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Partial adjustment and the permanent income hypothesis

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  • Attfield, C. L. F.
  • Demery, D.
  • Duck, N. W.

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  • Attfield, C. L. F. & Demery, D. & Duck, N. W., 1992. "Partial adjustment and the permanent income hypothesis," European Economic Review, Elsevier, vol. 36(6), pages 1205-1222, August.
  • Handle: RePEc:eee:eecrev:v:36:y:1992:i:6:p:1205-1222
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    Citations

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    Cited by:

    1. Charlotte Ostergaard & Bent E. Serensen & Oved Yosha, 2002. "Consumption and Aggregate Constraints: Evidence from U.S. States and Canadian Provinces," Journal of Political Economy, University of Chicago Press, vol. 110(3), pages 634-645, June.
    2. Bent E. Sorensen & Charlotte Ostergaard & Oved Yosha, 1998. "Permanent Income, Consumption and Aggregate Constraints: Evidence from US States," FMG Discussion Papers dp287, Financial Markets Group.
    3. Luís Pacheco & José Barata, 2005. "Residential and Stock Market Effects on Consumption across Europe," European Journal of Housing Policy, Taylor and Francis Journals, vol. 5(3), pages 255-278, December.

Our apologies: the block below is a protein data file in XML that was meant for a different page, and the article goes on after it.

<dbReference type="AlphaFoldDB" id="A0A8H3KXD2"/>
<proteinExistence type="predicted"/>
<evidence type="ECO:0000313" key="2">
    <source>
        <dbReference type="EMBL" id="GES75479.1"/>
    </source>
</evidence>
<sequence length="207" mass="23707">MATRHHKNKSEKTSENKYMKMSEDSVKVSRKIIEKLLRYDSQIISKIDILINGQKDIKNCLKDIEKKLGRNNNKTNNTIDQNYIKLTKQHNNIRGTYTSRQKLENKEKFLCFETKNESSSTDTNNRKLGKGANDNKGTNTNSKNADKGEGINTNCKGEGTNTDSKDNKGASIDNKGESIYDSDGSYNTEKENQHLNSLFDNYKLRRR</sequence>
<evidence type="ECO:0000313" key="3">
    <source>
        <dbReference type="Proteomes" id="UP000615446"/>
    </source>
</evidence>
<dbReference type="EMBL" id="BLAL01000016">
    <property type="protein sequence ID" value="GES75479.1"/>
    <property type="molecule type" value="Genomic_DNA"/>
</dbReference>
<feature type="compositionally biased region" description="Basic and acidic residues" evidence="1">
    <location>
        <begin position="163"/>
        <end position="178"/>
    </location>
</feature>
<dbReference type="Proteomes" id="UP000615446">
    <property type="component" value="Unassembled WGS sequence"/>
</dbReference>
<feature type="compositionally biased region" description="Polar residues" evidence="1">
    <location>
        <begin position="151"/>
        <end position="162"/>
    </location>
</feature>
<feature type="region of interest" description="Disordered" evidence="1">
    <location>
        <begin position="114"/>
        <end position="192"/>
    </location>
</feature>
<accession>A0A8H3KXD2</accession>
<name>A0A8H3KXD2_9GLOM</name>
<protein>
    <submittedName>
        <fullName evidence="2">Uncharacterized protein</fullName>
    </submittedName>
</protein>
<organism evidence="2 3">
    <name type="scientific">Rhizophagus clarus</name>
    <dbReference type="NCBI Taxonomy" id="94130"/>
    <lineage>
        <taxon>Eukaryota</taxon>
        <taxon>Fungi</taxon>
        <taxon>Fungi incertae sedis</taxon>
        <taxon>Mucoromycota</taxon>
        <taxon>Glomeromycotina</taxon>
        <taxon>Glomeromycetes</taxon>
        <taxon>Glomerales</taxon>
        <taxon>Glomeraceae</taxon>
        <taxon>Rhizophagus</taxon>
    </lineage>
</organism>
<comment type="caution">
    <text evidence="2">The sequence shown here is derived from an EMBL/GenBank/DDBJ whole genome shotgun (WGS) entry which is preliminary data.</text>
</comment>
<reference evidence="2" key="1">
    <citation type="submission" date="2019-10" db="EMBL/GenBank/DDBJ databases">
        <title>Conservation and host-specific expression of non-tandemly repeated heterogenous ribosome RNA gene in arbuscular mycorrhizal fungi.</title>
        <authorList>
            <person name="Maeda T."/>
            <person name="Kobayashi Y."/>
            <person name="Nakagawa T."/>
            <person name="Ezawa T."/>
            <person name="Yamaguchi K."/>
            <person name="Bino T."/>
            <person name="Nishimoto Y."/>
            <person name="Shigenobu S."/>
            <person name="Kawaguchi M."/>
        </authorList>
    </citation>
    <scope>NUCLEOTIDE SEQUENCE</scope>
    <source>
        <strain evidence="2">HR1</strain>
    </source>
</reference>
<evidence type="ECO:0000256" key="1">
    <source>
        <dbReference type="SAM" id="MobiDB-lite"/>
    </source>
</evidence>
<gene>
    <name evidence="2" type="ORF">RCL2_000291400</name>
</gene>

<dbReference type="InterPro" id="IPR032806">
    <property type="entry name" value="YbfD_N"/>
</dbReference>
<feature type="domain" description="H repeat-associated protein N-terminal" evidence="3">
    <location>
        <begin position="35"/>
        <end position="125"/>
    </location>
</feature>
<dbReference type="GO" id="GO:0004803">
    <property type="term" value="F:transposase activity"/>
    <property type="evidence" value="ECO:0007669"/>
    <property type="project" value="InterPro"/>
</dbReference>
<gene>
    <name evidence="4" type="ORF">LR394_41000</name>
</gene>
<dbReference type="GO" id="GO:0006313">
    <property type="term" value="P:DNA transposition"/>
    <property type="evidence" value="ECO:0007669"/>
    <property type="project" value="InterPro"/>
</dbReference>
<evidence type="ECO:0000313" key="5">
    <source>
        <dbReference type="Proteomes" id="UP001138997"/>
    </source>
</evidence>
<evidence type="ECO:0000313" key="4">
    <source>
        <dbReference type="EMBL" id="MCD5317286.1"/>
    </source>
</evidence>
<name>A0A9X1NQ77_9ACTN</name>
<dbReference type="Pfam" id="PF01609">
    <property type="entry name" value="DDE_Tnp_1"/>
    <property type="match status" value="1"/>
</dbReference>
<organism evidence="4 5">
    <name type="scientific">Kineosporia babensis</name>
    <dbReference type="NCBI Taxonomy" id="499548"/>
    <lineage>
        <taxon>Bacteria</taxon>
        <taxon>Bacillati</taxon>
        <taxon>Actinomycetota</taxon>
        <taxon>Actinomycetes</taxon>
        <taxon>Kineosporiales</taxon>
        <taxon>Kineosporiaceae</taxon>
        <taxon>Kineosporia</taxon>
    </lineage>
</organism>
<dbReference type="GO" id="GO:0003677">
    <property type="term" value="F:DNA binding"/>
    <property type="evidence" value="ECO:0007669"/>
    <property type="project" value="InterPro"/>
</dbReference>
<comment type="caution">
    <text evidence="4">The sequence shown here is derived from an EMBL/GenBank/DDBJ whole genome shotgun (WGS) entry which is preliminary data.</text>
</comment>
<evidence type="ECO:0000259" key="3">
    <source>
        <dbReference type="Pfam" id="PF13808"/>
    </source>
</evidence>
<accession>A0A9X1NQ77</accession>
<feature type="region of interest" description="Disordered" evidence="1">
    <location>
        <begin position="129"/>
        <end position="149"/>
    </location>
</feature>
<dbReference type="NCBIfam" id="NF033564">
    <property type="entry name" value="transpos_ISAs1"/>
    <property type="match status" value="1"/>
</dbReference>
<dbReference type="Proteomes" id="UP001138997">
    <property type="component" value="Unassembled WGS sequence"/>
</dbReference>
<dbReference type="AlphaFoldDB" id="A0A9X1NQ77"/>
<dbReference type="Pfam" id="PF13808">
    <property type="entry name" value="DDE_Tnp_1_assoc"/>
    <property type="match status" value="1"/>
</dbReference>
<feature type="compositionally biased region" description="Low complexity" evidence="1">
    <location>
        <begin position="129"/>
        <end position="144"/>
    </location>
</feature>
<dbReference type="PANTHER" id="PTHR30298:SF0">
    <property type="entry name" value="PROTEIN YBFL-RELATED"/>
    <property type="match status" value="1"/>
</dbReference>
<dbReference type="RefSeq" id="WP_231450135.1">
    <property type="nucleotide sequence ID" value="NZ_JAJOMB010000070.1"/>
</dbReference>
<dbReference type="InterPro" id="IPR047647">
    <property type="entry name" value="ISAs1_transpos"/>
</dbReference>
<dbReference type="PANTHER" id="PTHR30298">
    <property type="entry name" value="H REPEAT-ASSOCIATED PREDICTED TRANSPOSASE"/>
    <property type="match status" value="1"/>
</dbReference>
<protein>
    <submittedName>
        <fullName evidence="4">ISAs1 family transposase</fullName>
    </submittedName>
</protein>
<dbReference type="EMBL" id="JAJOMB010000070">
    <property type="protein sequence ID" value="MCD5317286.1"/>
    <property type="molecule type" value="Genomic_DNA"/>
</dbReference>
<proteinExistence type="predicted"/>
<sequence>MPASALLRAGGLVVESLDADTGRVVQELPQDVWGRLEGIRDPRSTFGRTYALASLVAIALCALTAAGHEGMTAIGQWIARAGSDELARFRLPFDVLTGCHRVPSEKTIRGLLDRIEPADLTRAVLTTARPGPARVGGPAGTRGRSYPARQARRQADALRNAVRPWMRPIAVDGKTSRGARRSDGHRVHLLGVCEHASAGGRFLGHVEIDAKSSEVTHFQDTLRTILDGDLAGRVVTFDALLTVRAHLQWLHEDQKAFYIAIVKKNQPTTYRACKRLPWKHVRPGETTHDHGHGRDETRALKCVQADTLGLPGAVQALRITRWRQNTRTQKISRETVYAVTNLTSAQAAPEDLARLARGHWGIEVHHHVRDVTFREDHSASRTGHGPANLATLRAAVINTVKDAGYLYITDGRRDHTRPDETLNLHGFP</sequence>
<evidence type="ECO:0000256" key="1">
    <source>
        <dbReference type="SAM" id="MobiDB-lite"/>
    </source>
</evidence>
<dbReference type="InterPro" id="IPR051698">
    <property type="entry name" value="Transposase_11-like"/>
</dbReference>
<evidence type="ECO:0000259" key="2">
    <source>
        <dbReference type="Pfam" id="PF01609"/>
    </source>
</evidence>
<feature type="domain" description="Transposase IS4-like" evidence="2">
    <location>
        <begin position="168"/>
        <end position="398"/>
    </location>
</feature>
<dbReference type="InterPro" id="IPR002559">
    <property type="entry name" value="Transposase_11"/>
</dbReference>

4. Luis A. Gil-Alana & Antonio Moreno & Seonghoon Cho, 2012. "The Deaton paradox in a long memory context with structural breaks," Applied Economics, Taylor & Francis Journals, vol. 44(25), pages 3309-3322, September.
    5. David Demery & Nigel W. Duck, 2000. "Incomplete information and the time series behaviour of consumption," Journal of Applied Econometrics, John Wiley & Sons, Ltd., vol. 15(4), pages 355-366.
    6. Jim Malley & Hassan Molana, "undated". "The Permanent Income Hypothesis Revisited: Reconciling Evidence from Aggregate Data with the Representative Consumer Behaviour," ICMM Discussion Papers 48, Department of Economics University of Strathclyde.
    7. Parise, Gerald F., 1994. "Permanent income hypothesis and the cost of adjustment," ISU General Staff Papers 1994010108000012303, Iowa State University, Department of Economics.
    8. Asdrubali, Pierfederico & Kim, Soyoung, 2004. "Dynamic risksharing in the United States and Europe," Journal of Monetary Economics, Elsevier, vol. 51(4), pages 809-836, May.
    9. Jim Malley & Hassan Molana, 1999. "The Permanent Income Hypothesis Revisited," Dundee Discussion Papers in Economics 105, Economic Studies, University of Dundee.
    10. Bilgili, Faik, 2006. "Random walk, excess smoothness or excess sensitivity? Evidence from literature and an application for Turkish economy," MPRA Paper 24086, University Library of Munich, Germany, revised 14 Jul 2010.

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